She also became calm enough in my presence to take a nap.  Here she is in her Igloo doghouse in the horse stall on probably the first soft blanket she'd ever known:

The second day that she was at Cinderella, we noticed she had not peed or pooped.   Suzanne, the director of the shelter, suggested putting a pee pad into the stall to see if the different texture might get her to go.  Sure enough, the next few days she did her business on the pee pads and we switched them out.  She is a fastidious little girl!  

One day I tried putting a slip lead on her to see how she would react to a leash.  Predictably, she did not like it.  It was still too risky to try to take her outside.  

 She still would not take a dog treat from me.   That made it difficult to bond with her.  I looked on line and saw a suggestion to use cut up hot dogs.  I had some (Kosher even!) at home, so I cut one up and took it with me on my next visit.  She would not take it from me, but sniffed it and drooled, so I knew she wanted it.  I laid it down and she ate it.  After a few times, I left it in my hand, laid on the floor, and put my hand down where the hot dogs had been.  She ate it!  I repeated this several times and each time she would eat from my hand.  I was SO excited!  

She was starting to get accustomed to her surroundings.  That let her personality start to break through.  Initially that meant her frustration in being confined!   She did not bark (I still have never heard her bark).  But this is what she had done to her pee pad overnight, and also a Ziplock bag that held her harness:

I decided since she was so frustrated being shut inside, it was time to try to take her outdoors.   I put a harness and a slip lead on her, and took her into an enclosed arena just in case she were to get loose.  She pulled me over to a ramp and hid underneath.  

I thought that day had gone well, but the next day when I went to visit, she would not even look at me.  Would not take a hot dog from me.  Wanted nothing to do with me!   I went home dejected.  

The next day I tried again, with Sharon's help.  She found a harness that fit better and we carried her back into the arena (she would not walk.)  Sharon took some photos of that day.   I tried to crop myself out of the shots because we'd already walked the other shelter dogs all morning and I was a hot mess.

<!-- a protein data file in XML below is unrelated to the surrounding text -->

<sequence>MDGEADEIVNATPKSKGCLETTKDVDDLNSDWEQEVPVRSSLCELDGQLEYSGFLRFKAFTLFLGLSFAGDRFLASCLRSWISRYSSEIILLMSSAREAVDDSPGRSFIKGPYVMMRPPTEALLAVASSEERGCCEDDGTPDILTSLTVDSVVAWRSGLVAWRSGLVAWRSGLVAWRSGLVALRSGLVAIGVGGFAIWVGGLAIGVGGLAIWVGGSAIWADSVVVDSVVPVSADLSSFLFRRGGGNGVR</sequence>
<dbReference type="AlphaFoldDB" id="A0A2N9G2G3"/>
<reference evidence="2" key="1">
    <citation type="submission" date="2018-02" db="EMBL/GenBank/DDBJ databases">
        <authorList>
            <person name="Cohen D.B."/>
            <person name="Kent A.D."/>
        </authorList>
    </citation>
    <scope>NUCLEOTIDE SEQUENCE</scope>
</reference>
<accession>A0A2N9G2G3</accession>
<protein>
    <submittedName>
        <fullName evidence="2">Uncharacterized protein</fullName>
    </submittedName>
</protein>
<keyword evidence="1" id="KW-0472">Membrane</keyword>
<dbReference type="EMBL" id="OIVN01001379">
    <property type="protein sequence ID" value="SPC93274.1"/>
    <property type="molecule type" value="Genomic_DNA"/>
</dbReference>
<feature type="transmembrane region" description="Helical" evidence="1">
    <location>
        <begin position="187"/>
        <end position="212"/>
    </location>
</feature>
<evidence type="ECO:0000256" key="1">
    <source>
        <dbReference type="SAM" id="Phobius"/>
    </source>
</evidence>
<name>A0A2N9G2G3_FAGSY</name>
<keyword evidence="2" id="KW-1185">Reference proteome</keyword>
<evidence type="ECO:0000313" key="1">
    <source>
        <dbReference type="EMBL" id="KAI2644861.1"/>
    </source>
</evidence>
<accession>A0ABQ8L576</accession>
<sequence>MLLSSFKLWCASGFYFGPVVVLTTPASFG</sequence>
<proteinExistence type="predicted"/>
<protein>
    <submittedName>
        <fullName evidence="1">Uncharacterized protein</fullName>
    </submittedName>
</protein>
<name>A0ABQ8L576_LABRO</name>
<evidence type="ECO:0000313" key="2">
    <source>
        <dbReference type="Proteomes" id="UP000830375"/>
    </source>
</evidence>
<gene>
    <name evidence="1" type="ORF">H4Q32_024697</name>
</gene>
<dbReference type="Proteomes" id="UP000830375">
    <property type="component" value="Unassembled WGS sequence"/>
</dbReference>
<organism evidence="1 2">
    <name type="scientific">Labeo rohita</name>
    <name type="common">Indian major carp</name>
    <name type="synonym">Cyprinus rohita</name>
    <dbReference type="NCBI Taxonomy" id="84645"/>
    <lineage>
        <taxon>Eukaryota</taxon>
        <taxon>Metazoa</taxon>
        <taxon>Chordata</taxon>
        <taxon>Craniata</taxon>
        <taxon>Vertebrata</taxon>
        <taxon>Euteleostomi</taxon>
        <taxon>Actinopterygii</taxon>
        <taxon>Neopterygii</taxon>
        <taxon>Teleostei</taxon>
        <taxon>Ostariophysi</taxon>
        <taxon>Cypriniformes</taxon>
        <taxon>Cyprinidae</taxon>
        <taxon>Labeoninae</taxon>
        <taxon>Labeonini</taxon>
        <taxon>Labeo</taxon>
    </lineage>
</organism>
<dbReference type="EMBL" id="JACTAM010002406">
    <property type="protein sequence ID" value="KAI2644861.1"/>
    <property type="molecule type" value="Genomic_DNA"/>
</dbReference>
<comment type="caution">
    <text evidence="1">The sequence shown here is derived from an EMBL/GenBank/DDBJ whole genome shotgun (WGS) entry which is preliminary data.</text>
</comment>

Patches liked being outdoors but was wary and constantly looking for danger. 

She would not walk on a leash.  We had to carry her to and from the arena.  I decided to try this every day for a while and see if she would get used to being on a leash and being outside.  I decided to drop the leashes and let her wander on her own.  Predictably, she sought shelter under the ramp.  

This was a very hot day, and I left her there and moved my beach chair into the shade.  She peeked out to see where I was...

Then - OMG - she walked over and laid down near me!

She still wouldn't walk on a leash.  Each time I'd pick up the leashes she would freeze.

But we kept it up every day.  I noticed she was starting to be excited to see me and wanted to go out. She even wagged her crooked little tail!  She would hold still and lift her legs for the harness because she associated it with going outside.  When I'd open the gate to her stall, she now would walk out and even walk over into the arena.  At this point she will walk on a leash and isn't terrified and trying to hide.  She's come a long way!

Sharon and I decided she was finally ready for a bath.   This was the day we'd waited for!   She simply had to get clean enough to go to the spay/neuter clinic when her turn came.  I carried Patches to the bathing tub.   

She knew something was up!

We put a choke chain collar on and left the harness on.  We secured the choke chain to the bathing tub chains.  I held on for dear life and between Sharon and I, we managed to get her wet.  (She tried very hard to escape).  

 We had to go to plan B because Patches was terrified of the water nozzle.  So we filled a bucket and Sharon poured the water over her.  She calmed down when Sharon sudsed her up -- she seemed to enjoy the massage.  (Note:  those are my wrinkly old hands in the photo, not Sharon's, and the scratches on my arms are from other dogs, not Patches.)

Look at that dirty water!

After rinsing her, we carried her into the sun and dried her with towels.

Here she is squeaky clean:  These are the photos you'll see on the Cinderella Pet Rescue website on the dogs-available-for-adoption page:  

Adopt me!

Thanks for reading Part One of Patches' journey.  There are more exciting things to come.   We just got word that she will finally be spayed on May 3.   That is the next step in her journey to be adopted into a forever home.  To view Patches and the other dogs available now for adoption, or to make a much-needed donation, please visit Cinderella Pet Rescue and click on the "dogs" link or the "donate" link.

UPDATE:   We have adopted Patches ourselves.  Will update the blog soon.  Patches is currently traveling with us and enjoying new sight and smells.  She’s finally living the life she deserves!